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Urban Ugliness Is a Call to Action

Mary Jander, Managing Editor, Future Cities
Thursday, November 21, 2013 10:50 EST

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Terry Sweeney
Terry Sweeney  
11/29/2013 10:47:33 AM
User Rank Blogger
Re: Urban hellscapes
As an infrequent visitor to Manhattan, the greening up of the island -- from the planters in the pedestrian zone triangles to the landscaping of the Highline -- has been the single largest improvement to the borough in the last 20 years. There's something civilizing about flowers, shrubs, trees, and greenspace. Yes, it comes with a price tag -- so does streetcleaning, and we find a way to make that happen.

Susan Leach
Susan Leach  
11/29/2013 7:29:46 AM
User Rank Blogger
Re: Urban hellscapes
Good question, Terry. I've seen lots of studies in the last few years that confirm the benefits of nature and seeing trees or something green out the window. That's seem to be accepted now as an essential ingredient for well-being.

Here's one article from a while back: Green is good for you. 

But on the larger issue of how to de-uglify cities, I think planting trees goes a long way. It doesn't solve everything, but it brings colour, softens the hard lines of city architecture, cleans the air, reduces the heat-island effect, and provides shade for pedestrians. Maybe it even encourages pedestrians by offering shelter. It humanizes the cityscape really.

Mary Jander
Mary Jander  
11/25/2013 12:53:38 PM
User Rank Staff
Re: Ugliness
Actually, a new article I saw online today describes how bad the air pollution is in smaller industrial cities in China -- worse than the widely publicized problems in Beijing. Very frightening stuff, really.

Mary Jander
Mary Jander  
11/25/2013 10:12:27 AM
User Rank Staff
Re: ugly cities
I think I get your point here, CitySolver. When cities are made up too much of those boxlike tall buildings and lots of branded chain stores, it's actually depressing. I don't think mess is the thing I look for as much as character -- evidence of the preserved past, unique shops and eating places, landmarks. Those things make a big difference in a landscape.

Mary Jander
Mary Jander  
11/25/2013 10:10:14 AM
User Rank Staff
Re: Ugliness
Interesting, @Moomin-mashka. I have seen lots of photos of horribly polluted places in Eastern Europe and China, etc., which look like little hells on earth.

Any suggested candidates for "uglification" here? Do you have any particular cities in those areas you  mentioned that might be called out for particular "disgrace"?

Mary Jander
Mary Jander  
11/25/2013 10:08:30 AM
User Rank Staff
Re: Urban hellscapes
Your comment, Terry, reminds me of some statistics I saw somewhere that in places where winter is very long and limiting and where the environment is stark and the lifestyle impoverished, there is a lot of depression, alcoholism, suicide, etc. I've heard the risk of falling into the slough of despond is far greater, for example, in the Northwest Territories of Canada than elsewhere in N. America.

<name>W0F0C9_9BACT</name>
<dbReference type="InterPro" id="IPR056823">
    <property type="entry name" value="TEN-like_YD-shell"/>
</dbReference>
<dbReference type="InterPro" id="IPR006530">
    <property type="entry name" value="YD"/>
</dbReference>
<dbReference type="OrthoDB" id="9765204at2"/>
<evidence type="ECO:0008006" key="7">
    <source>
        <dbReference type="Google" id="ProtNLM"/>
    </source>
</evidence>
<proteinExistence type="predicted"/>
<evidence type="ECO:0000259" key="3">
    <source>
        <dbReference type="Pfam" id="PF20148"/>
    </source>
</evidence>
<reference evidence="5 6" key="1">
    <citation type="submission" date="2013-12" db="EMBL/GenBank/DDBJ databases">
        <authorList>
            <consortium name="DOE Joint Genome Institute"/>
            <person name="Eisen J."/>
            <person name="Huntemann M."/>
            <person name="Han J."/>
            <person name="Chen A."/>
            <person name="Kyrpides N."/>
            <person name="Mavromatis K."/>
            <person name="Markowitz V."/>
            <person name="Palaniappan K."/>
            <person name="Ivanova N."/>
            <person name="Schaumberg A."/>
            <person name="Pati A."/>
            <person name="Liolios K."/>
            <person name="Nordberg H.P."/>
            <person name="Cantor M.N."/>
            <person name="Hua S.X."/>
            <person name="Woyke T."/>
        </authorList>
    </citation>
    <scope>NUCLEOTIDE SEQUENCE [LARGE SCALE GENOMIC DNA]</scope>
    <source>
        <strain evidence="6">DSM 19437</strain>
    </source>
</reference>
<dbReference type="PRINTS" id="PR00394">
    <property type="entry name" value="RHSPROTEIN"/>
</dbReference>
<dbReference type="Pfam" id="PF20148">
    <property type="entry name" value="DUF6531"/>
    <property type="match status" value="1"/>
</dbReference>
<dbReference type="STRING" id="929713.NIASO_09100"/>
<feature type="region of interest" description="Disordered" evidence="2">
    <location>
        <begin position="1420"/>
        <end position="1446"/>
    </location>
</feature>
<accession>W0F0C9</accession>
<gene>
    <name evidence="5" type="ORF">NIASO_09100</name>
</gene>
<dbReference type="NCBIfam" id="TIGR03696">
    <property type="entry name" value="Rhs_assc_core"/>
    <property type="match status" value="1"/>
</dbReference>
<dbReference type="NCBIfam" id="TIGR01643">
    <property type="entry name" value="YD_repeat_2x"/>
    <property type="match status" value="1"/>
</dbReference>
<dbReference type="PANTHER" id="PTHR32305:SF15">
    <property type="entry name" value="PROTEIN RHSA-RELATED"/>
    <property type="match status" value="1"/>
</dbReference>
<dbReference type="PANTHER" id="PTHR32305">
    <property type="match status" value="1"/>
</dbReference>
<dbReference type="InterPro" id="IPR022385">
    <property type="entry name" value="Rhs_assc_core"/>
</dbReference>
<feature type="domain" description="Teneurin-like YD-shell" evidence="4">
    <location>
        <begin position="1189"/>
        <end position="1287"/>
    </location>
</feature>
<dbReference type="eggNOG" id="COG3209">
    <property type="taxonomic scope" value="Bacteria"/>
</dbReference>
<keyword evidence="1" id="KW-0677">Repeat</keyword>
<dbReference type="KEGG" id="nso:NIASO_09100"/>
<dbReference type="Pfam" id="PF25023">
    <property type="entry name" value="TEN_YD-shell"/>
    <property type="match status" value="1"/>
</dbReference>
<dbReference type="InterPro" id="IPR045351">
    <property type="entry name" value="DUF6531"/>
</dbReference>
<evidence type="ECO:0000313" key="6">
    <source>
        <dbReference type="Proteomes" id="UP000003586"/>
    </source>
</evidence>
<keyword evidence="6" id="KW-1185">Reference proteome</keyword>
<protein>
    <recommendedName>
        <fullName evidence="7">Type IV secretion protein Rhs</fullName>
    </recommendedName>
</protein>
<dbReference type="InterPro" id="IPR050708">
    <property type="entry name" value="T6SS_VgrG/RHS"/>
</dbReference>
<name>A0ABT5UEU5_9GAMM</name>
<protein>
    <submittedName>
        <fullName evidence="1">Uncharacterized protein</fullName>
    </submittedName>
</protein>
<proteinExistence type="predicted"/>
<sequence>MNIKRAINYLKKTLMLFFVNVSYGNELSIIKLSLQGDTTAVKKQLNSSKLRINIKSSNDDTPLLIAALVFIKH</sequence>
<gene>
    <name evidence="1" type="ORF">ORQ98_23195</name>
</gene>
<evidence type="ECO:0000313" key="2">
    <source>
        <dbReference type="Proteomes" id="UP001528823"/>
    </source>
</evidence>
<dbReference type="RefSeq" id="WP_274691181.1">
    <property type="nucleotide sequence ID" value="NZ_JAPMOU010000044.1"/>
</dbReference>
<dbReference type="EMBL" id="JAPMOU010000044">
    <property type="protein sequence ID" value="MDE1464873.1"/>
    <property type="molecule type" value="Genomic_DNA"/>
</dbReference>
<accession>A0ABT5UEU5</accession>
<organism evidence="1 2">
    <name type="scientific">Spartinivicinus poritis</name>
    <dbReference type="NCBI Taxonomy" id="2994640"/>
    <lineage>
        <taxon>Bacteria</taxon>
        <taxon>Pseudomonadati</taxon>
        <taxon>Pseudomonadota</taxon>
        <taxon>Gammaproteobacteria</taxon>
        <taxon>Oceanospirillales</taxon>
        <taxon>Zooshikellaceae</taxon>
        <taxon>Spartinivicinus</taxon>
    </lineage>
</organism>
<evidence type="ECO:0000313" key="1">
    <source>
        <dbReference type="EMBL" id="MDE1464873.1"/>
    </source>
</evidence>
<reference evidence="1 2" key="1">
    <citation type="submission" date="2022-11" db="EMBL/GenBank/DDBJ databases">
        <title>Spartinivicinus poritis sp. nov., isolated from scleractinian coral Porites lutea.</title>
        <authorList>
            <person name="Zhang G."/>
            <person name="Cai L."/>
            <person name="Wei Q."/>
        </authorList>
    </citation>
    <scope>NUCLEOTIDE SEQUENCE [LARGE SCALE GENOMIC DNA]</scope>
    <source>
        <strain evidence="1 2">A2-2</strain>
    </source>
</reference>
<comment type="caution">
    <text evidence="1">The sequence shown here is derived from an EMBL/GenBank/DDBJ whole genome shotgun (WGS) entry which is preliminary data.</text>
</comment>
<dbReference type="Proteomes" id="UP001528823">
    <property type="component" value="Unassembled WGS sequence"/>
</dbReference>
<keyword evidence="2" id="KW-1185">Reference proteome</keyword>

CitySolver
CitySolver  
11/25/2013 9:13:48 AM
User Rank Blogger
ugly cities
Interesting videeo gdstark, I like the idea of rail cars giving more space to cyclists and pedestrians. In relation to the article Mary I agree that Houston seems quite pleasant and not too ugly. I also think its worth bearing in mind that some cities like Rome are quite ugly but because of their history are still considered beautiful. Also diversity is key to beauty, I personally dont like superclean cities as they are boring. I prefer more variety even if its deemed by some as ugly. There is a great quote about architecture that warns this- 'We have banished the slums and created sterile cities, behold the slums of the mind' In other words we cannot have a fulfilling life without the ugliness of the environment, sterility is worse than a mess!!

moomin-mashka
moomin-mashka  
11/25/2013 12:23:18 AM
User Rank City Slicker
Re: Ugliness
Well, I think if someone  who makes this 10 ugly cities  list gets deep into Russia, China or lets say Indonesia, the list would be absolutely different

kq4ym
kq4ym  
11/24/2013 12:14:58 PM
User Rank Urban Legend
Re: Ugliness
I've always maintained city uglyness is a factor of two main factors: Lack of natrual landscapes and poor taste in business and directionsal signage.

Put trees and landscaping on streets and around business and residential landscaping, placement will provide a sense of beauty to the most modest of neighbor hoods. 

Regulate signage to make it minimal, functiional, uniform, and with a sense of good taste, and driver and pedestrial distractions will be minimized and contribute to a sense of place. 

Terry Sweeney
Terry Sweeney  
11/22/2013 11:52:48 PM
User Rank Blogger
Urban hellscapes
Thanks for a good blog, Mary... all seven points of your problem checklist apply to my hometown, Los Angeles, which will never win any awards for charm or beauty (unless it's layered on with a trowel and it's Oscar season). I wonder if any sociologists or urban planners have studied or assessed the psychological impact of those who live in these areas for long periods of time. It would be fascinating to know how it impacts mental health, employment history, crime rates, etc.

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